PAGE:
What is Menopause?
Menopause is a natural biological process, which is also referred to as 'the change of life' as it marks the end of a woman's reproductive life. A women’s body undergoes many changes during this phase that no longer allow her to get pregnant as her periods (menstruation) eventually stop. It is an unavoidable change that normally occurs in women during the ages of 45 – 55 years.
Menopause doesn’t happen suddenly; mostly it starts with the menstrual cycle getting irregular. Menopause symptoms can begin gradually over two to six years before the last menstrual period. Every woman experiences menopause differently, with different impressions and feelings. Menopause is not confirmed until a woman has not had a period continuously for 12 months.
It’s the absence of any menstruation for one complete year
Age and Menopause
The average natural menopause age is in late 40s or early 50s.
There are many factors that influence the age when menopause starts. These include:
Why Does Menopause Happen?
Menopause happens because the ovaries stop releasing eggs. Since, ovaries also produce hormones; any change in the ovaries affects the balance of hormones in the body. This can cause a variety of symptoms, and it can take the body a while to adjust to the changing hormones, i.e. estrogen and progesterone. This process can take up to four to six years on average in women. Eventually, hormone levels fall to a level where menstruation stops altogether and menopause is reached.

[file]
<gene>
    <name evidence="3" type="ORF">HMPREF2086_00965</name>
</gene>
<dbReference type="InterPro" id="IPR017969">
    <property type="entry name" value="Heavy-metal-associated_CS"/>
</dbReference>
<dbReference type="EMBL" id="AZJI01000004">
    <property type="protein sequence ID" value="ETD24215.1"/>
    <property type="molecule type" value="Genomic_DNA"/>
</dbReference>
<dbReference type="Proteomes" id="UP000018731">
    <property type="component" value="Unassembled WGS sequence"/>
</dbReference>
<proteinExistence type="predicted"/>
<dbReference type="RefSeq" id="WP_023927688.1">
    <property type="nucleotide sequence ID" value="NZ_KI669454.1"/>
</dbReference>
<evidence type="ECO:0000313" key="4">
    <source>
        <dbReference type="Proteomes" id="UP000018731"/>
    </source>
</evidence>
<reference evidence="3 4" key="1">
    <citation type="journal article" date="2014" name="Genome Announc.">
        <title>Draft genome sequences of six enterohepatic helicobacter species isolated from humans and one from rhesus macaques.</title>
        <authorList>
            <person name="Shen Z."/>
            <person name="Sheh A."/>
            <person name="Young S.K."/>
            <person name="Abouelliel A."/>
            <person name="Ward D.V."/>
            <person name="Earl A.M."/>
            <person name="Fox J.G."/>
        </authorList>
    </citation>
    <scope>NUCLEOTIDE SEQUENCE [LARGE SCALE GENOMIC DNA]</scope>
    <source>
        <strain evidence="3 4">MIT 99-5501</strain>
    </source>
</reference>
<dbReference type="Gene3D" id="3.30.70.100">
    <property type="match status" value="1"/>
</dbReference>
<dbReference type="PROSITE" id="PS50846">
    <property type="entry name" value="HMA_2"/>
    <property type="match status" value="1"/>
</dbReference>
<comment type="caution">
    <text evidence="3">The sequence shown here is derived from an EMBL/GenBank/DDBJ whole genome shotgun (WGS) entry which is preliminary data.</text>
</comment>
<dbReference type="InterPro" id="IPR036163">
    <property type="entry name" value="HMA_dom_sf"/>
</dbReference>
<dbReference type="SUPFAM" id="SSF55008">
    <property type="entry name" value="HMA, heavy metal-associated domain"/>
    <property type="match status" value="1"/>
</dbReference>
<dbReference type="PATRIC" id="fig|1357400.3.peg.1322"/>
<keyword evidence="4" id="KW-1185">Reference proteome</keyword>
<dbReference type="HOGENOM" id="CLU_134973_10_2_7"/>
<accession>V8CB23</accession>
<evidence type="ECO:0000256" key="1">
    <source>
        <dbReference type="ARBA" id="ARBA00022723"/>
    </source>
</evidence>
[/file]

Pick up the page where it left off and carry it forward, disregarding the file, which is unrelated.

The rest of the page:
Figure: An overview of the female reproductive system
During the few years prior to menopause, hormone levels increasingly swing up and down and often, you may notice changes in your menstrual cycle. For example:
- Cycles may become longer, shorter, or totally irregular;
- Bleeding may become lighter; or
- Bleeding may become unpredictable and heavy. (Women with unpredictable or heavy bleeding should seek advice from their health care practitioner as soon as possible).
Although fertility after the age of 45 years is low, you still need to use contraception to prevent pregnancy. A woman needs to continue using contraception for the next 12 consecutive months after her last natural period.